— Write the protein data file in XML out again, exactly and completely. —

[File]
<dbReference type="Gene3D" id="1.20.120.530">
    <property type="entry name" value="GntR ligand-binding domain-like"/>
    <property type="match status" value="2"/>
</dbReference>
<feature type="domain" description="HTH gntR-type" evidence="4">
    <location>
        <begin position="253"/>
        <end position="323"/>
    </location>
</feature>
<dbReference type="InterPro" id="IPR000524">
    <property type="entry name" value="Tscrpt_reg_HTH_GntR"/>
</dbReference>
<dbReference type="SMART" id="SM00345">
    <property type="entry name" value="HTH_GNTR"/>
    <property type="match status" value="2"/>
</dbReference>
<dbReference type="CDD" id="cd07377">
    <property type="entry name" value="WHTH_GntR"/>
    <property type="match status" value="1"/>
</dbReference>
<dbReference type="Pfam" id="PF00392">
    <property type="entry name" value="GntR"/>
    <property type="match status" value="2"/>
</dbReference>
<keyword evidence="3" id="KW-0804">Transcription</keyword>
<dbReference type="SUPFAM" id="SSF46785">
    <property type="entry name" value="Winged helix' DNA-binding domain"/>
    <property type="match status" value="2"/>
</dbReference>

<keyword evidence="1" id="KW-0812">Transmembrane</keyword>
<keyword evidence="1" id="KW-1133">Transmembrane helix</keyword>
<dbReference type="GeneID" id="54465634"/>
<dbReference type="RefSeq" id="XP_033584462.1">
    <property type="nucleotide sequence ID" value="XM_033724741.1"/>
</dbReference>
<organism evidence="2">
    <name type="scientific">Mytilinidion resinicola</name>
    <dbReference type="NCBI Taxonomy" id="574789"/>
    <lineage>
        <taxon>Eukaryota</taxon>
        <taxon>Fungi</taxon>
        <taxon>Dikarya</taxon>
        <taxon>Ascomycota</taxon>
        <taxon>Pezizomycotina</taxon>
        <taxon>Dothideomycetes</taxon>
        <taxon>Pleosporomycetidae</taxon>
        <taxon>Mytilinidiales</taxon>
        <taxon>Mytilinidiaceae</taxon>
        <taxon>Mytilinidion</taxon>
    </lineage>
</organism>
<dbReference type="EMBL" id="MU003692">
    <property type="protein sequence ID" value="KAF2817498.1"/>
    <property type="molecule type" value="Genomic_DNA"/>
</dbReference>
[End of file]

<dbReference type="Gene3D" id="1.20.120.530">
    <property type="entry name" value="GntR ligand-binding domain-like"/>
    <property type="match status" value="2"/>
</dbReference>
<feature type="domain" description="HTH gntR-type" evidence="4">
    <location>
        <begin position="253"/>
        <end position="323"/>
    </location>
</feature>
<dbReference type="InterPro" id="IPR000524">
    <property type="entry name" value="Tscrpt_reg_HTH_GntR"/>
</dbReference>
<dbReference type="SMART" id="SM00345">
    <property type="entry name" value="HTH_GNTR"/>
    <property type="match status" value="2"/>
</dbReference>
<dbReference type="CDD" id="cd07377">
    <property type="entry name" value="WHTH_GntR"/>
    <property type="match status" value="1"/>
</dbReference>
<dbReference type="Pfam" id="PF00392">
    <property type="entry name" value="GntR"/>
    <property type="match status" value="2"/>
</dbReference>
<keyword evidence="3" id="KW-0804">Transcription</keyword>
<dbReference type="SUPFAM" id="SSF46785">
    <property type="entry name" value="Winged helix' DNA-binding domain"/>
    <property type="match status" value="2"/>
</dbReference>

<keyword evidence="1" id="KW-0812">Transmembrane</keyword>
<keyword evidence="1" id="KW-1133">Transmembrane helix</keyword>
<dbReference type="GeneID" id="54465634"/>
<dbReference type="RefSeq" id="XP_033584462.1">
    <property type="nucleotide sequence ID" value="XM_033724741.1"/>
</dbReference>
<organism evidence="2">
    <name type="scientific">Mytilinidion resinicola</name>
    <dbReference type="NCBI Taxonomy" id="574789"/>
    <lineage>
        <taxon>Eukaryota</taxon>
        <taxon>Fungi</taxon>
        <taxon>Dikarya</taxon>
        <taxon>Ascomycota</taxon>
        <taxon>Pezizomycotina</taxon>
        <taxon>Dothideomycetes</taxon>
        <taxon>Pleosporomycetidae</taxon>
        <taxon>Mytilinidiales</taxon>
        <taxon>Mytilinidiaceae</taxon>
        <taxon>Mytilinidion</taxon>
    </lineage>
</organism>
<dbReference type="EMBL" id="MU003692">
    <property type="protein sequence ID" value="KAF2817498.1"/>
    <property type="molecule type" value="Genomic_DNA"/>
</dbReference>